The American Evaluation Association is celebrating Behavioral Health (BH) TIG Week with our colleagues in Behavioral Health Topical Interest Group. The contributions all this week to aea365 come from our BH TIG members. Do you have questions, concerns, kudos, or content to extend this aea365 contribution? Please add them in the comments section for this post on the aea365 webpage so that we may enrich our community of practice. Would you like to submit an aea365 Tip? Please send a note of interest to aea365 is sponsored by the American Evaluation Association and provides a Tip-a-Day by and for evaluators.

4 thoughts on “BH TIG Week: When Promising and Best Practices are All We Have: Child Abuse Prevention in Schools by Marian Bussey”

  1. I am in agreement with your view and would love to see programs in school that assist children with the resources, tools, and awareness to prevent and stop child abuse. I remember anti-drug programs such as D.A.R.E and sex education programs that promote abstinence being utilized in school districts everywhere, back in the early 90s. While school districts in Virginia and other states are now incorporating programs that assist with mental health, I don’t understand the hesitation to also include child abuse prevention. I have not researched in in great detail, but I wonder if anonymous surveys can be gathered from all children within a selected state or district, inquiring a few simple questions like “Do you feel safe at home?” and can be used as supportive evidence for the need for further investigation? Maybe this could help open the door to providing this program?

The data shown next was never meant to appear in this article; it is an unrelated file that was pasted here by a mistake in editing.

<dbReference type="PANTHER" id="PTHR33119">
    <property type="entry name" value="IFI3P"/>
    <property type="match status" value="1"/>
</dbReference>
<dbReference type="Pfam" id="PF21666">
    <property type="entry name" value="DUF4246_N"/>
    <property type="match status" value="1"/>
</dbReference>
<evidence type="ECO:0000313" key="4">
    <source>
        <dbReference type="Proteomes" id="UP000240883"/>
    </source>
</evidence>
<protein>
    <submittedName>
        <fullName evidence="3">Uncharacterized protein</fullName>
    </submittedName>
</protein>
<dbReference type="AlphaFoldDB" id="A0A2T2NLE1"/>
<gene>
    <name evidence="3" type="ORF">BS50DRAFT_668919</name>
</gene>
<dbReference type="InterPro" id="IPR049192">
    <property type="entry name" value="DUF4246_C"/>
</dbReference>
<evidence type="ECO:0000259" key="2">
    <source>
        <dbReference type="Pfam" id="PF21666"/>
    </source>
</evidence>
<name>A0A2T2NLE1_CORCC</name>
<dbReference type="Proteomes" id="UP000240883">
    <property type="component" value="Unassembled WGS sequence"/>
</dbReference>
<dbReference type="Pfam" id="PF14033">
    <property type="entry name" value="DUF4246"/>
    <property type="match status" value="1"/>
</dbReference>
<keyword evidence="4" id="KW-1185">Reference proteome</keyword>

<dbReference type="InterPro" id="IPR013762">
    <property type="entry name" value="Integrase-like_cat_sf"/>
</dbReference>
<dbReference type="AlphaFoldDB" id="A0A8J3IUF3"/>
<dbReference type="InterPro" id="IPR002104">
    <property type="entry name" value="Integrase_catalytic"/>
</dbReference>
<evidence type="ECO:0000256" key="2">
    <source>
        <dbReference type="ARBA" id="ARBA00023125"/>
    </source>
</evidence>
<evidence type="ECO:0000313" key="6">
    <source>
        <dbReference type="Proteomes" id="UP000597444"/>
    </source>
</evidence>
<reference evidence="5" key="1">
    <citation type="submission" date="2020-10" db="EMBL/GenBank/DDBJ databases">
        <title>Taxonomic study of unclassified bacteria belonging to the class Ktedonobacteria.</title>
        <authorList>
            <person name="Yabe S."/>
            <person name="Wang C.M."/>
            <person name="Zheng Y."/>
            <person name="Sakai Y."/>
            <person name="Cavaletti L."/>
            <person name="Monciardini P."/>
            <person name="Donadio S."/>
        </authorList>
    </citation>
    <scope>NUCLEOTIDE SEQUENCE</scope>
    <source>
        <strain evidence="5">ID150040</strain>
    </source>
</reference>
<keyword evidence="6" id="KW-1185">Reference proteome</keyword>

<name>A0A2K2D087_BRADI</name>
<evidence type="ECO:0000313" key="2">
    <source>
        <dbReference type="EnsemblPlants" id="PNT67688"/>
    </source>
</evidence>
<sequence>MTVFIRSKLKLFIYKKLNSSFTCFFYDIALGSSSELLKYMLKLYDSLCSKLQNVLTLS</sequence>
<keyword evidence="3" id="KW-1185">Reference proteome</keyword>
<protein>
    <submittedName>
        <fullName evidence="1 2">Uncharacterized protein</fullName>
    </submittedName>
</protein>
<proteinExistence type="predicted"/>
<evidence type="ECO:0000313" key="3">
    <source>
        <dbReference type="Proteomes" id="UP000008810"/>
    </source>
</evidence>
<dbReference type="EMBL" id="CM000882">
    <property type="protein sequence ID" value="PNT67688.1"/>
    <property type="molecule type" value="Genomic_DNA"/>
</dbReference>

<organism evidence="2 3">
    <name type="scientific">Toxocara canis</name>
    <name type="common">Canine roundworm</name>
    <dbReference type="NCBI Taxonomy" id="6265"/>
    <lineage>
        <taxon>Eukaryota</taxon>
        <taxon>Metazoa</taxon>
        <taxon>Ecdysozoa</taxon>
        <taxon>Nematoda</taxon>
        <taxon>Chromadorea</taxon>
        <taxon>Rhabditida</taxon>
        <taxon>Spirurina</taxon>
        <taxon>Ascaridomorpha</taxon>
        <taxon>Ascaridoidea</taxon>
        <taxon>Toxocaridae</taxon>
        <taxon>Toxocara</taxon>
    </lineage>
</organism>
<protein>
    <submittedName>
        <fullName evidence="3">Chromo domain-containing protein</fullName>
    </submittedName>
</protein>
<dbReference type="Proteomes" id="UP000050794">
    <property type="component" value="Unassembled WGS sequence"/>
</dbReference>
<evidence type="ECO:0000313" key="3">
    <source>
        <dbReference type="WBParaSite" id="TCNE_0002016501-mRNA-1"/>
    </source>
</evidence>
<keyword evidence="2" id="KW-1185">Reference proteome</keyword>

2. Catalina R Devarona

    Hello Marian,
    I find your program to be very intriguing and supportive to children. Especially now, the general public is learning how important it is for children to understand what inappropriate behavior is (especially regarding adults) and the valid terms for their bodies. I find it interesting that you stated that children would come forward with their stories of abuse after participating in these programs. This highlights that students are not being frightened by these presentations but rather being empowered by them. Thank you for your insights, and I hope these programs are still going strong in your area!

  3. This shows why evaluators are needed for evidence and a better understanding of the situation. This blog article hit home for me because I was a victim of sexual assault when I was a child. I was only six, but from that moment on I learned a lot to protect myself. I learned bad things happen, but you can make a difference when you have the knowledge to protect yourself. I find this post very logical with a lot of good points.